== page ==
The zoo equates the energy saving achievements at the elephant and penguin alone to £38,000 and 130,000 kg of carbon emissions during 2009. Such figures, particularly in finance, means a great deal to a charitable organisation such as Chester Zoo. As Morrison puts it: “Every £1 saved is £1 that can be reinvested in animal welfare and conservation projects worldwide.”
Another innovation has been to link ventilation systems to air quality monitoring. So previously the original mechanical specifications for the building would have led to staged air changes as the public were present, Morrison’s team has now linked air quality monitoring: “If there is no need to change air then we reduce the mechanical ventilation and rely upon advantageous air or passive systems. We found that we can slow the mechanical ventilation, or place it on standby. That’s saved 30-40 per cent of electricity consumption in some buildings.
With the projected returns soon exceeded, Morrison was pleased that the case he had made was quickly borne out by experience. “There are good computer models which you can use to demonstrate potential savings and I was able to present tables and graphs to make the case.”
When the first project was funded – the elephant exhibit – the rewards were so tangible in a short space of time that the other proposals for the penguins, komodo dragons and jaguars quickly gained approval. With work tackling the ‘Premiership’ exhibits under their belts, Morrison’s team will move on to the ‘First Division’ challenges: “It won’t take the same level of investment, we’ll look at lighting, boilers – work in the region of £5,000 rather than £20,000.”
One area to examine is voltage management. Case studies Morrison has seen suggest there are whole-site gains to be had from voltage management. There’s also the prospect of a biodome to maintain. Last year, the zoo announced ambitious plans to develop a £225m domed attraction housing an African rainforest-themed sanctuary for a wide variety of creatures, great and small.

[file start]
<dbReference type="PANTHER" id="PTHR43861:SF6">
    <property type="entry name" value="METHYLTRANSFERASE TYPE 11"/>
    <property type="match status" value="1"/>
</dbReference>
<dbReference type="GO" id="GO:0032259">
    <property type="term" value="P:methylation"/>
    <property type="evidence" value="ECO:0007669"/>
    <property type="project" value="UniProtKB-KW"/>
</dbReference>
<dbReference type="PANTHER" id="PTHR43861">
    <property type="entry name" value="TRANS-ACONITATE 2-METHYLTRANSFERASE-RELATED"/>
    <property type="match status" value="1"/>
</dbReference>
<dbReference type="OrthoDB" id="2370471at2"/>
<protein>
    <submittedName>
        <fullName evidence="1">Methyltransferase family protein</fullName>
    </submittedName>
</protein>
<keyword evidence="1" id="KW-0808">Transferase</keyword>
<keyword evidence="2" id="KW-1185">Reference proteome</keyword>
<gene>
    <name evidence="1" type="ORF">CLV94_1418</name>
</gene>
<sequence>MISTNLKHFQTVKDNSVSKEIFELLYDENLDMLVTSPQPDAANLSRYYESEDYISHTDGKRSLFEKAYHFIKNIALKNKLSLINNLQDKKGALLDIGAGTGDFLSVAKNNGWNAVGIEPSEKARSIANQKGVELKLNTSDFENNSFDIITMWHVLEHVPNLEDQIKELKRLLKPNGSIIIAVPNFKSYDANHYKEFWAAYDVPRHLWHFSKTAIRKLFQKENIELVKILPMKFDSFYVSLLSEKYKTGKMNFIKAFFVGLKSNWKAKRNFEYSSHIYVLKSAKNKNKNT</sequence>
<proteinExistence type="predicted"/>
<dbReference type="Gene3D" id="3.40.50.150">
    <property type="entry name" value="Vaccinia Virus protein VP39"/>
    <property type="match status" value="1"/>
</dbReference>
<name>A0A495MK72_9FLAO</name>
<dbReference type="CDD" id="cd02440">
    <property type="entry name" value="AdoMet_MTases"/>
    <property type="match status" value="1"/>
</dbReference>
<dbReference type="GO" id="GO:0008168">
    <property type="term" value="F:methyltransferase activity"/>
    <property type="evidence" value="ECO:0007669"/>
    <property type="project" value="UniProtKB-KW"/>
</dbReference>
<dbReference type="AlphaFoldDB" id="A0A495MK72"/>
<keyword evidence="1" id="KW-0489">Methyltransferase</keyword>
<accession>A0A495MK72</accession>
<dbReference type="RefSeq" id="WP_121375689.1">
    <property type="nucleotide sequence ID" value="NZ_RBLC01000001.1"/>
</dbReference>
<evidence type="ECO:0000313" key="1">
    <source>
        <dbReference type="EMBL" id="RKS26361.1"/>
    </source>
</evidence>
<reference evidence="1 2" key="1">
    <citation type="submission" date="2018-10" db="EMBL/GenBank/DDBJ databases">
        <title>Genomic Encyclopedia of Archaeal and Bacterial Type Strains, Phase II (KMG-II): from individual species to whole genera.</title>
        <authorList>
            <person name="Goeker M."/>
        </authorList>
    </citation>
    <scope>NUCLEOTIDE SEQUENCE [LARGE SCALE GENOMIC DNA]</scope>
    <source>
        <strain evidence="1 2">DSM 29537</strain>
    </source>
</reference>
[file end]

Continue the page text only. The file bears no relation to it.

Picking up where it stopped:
Morrison is proud that the team and the wider group has gone beyond providing continuous improvement and delivered excellence in energy management, efficiency and control: “At Chester, it’s been a good collaboration between a good in-house team with intimate knowledge of the systems, me as a facilitator securing the funding and working with contractors such as JCB Controls and Danfoss. We weren’t just here for ‘when it’s broke we’ll fix it’ – we were proactive.”
“A lot of my time on site is dealing with statutory compliance but this extends our value. Sustainable development has got to be one of the pillars of FM.”
Such thoughts and deeds exhibited by the team at Chester Zoo will continue to see the attraction rightfully held up as an enthusiastic exemplar of sustainable practice.
Chester Zoo’s Tropical Realm exhibit provided a different type of challenge for Ray Morrison and his maintenance team: “The system was such that no quick fix option was open to us but we are fitting high efficiency warm air heating plant.” To source the equipment Morrison used the Energy Technology List, an online resource managed by the Carbon Trust as part of the Enhanced Capital Allowances scheme. For a product to appear on the list, and therefore qualify for an ECA claim, it must have satisfied the schemes stringent criteria on energy.
More details can be found at www.eca.gov.uk/etl
FM QUICK FACTS
• The zoo has reduced its carbon footprint by approximately 200 tonnes
• Low-tech solutions have also been introduced – thermal curtains at the rhino enclosure doorways act as draught excluders